The onslaught of vagrants continued at Sweetwater Wetlands in Tucson, with two impressive new arrivals: Blackpoll and Chestnut-sided Warblers. The Blackpoll found by Justin Jones on the 14th, decidedly the rarer of the two with just over a dozen records in southeast Arizona, was the first bird Jerry Bock and I looked for after arriving at Sweetwater after a short walk along the Santa Cruz River. The river walk produced a few interesting birds including unseasonal sightings of Osprey and Northern Rough-winged Swallow and a calling Eastern Meadowlark with the more expected Westerns. Our walk at Sweetwater began auspiciously when I noticed an American White Pelican in the distance gliding away from us. We soon made our way to the crowd of other birders searching for the Blackpoll. With so many eyes, we soon were able to glass the rare eastern vagrant. I managed to obtain a few marginal shots of this rare, but drab fall-plumaged warbler (sorry folks, but it looks so much snazzier in alternate plumage!) as it entertained the assembled throng.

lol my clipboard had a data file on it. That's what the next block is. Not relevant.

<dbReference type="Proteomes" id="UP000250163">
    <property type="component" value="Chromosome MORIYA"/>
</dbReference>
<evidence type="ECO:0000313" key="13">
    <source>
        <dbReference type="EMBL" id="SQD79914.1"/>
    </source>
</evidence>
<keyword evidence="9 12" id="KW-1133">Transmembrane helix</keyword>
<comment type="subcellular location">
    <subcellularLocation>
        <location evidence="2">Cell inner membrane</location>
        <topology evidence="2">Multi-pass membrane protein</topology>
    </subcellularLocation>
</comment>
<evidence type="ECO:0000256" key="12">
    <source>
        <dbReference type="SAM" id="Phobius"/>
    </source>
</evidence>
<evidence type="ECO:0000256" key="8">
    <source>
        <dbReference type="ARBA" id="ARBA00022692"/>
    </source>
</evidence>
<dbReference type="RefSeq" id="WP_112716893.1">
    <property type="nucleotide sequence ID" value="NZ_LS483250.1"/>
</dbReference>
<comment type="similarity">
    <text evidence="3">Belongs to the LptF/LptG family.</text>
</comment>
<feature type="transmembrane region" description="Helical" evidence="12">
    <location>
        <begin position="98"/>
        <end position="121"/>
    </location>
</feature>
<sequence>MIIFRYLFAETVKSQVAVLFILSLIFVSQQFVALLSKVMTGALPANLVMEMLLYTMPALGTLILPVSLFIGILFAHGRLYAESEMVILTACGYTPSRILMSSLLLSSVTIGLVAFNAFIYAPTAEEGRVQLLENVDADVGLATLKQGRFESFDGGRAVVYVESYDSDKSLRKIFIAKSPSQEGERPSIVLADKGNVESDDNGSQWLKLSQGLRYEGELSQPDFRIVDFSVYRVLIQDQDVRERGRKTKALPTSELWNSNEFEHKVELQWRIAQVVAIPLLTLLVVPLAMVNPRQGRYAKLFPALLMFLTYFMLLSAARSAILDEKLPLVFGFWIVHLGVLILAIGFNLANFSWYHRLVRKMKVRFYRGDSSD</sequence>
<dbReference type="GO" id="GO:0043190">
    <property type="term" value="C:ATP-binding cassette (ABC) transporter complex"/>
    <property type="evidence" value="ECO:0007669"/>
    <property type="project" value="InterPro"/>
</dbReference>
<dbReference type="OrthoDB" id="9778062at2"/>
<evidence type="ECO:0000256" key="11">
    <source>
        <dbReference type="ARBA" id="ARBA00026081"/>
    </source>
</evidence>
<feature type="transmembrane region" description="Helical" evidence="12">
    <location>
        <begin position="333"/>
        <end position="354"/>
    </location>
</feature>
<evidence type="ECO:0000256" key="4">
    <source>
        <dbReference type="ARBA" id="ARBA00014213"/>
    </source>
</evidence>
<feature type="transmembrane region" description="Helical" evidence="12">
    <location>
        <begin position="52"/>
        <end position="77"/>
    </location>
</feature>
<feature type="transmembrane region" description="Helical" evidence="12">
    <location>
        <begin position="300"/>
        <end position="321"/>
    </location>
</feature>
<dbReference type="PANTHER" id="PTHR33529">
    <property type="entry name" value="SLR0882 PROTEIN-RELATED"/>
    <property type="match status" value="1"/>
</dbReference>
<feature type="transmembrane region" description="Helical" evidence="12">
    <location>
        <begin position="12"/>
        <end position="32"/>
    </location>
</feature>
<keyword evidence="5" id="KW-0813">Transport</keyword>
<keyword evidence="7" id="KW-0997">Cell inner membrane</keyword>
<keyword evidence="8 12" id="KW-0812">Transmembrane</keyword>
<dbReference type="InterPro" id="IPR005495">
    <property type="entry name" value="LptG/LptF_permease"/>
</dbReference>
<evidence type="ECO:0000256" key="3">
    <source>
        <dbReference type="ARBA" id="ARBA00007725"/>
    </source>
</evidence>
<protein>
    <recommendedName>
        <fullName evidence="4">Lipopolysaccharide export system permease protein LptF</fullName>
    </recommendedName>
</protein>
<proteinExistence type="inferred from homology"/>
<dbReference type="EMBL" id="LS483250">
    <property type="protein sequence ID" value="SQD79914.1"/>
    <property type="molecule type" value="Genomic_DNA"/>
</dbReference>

A view of the back
We walked back to where Rick Taylor found the Chestnut-sided Warbler and soon were on this sharp bird thanks to Will Russell's sharp eyes. While more confiding than the Blackpoll, it sure did move around a lot while I tried to photograph it. The nerve!
Chestnut-sided Warbler with distinctive cocked tail
After a satisfying experience, we decided to make a loop around Sweetwater. Some highlights include the continuing Black-and White-warbler, a single Ruddy Ground-Dove (increasing in Arizona?) on the lawn at Roger Road which is across the road from Sweetwater, another look at the Osprey, and a Northern Harrier. We ended the day with 10 species of warblers and a total of 96 species before noon. Not bad for urban birding in November! Jerry made another swing out to Sweetwater later that day, bringing his total to 105.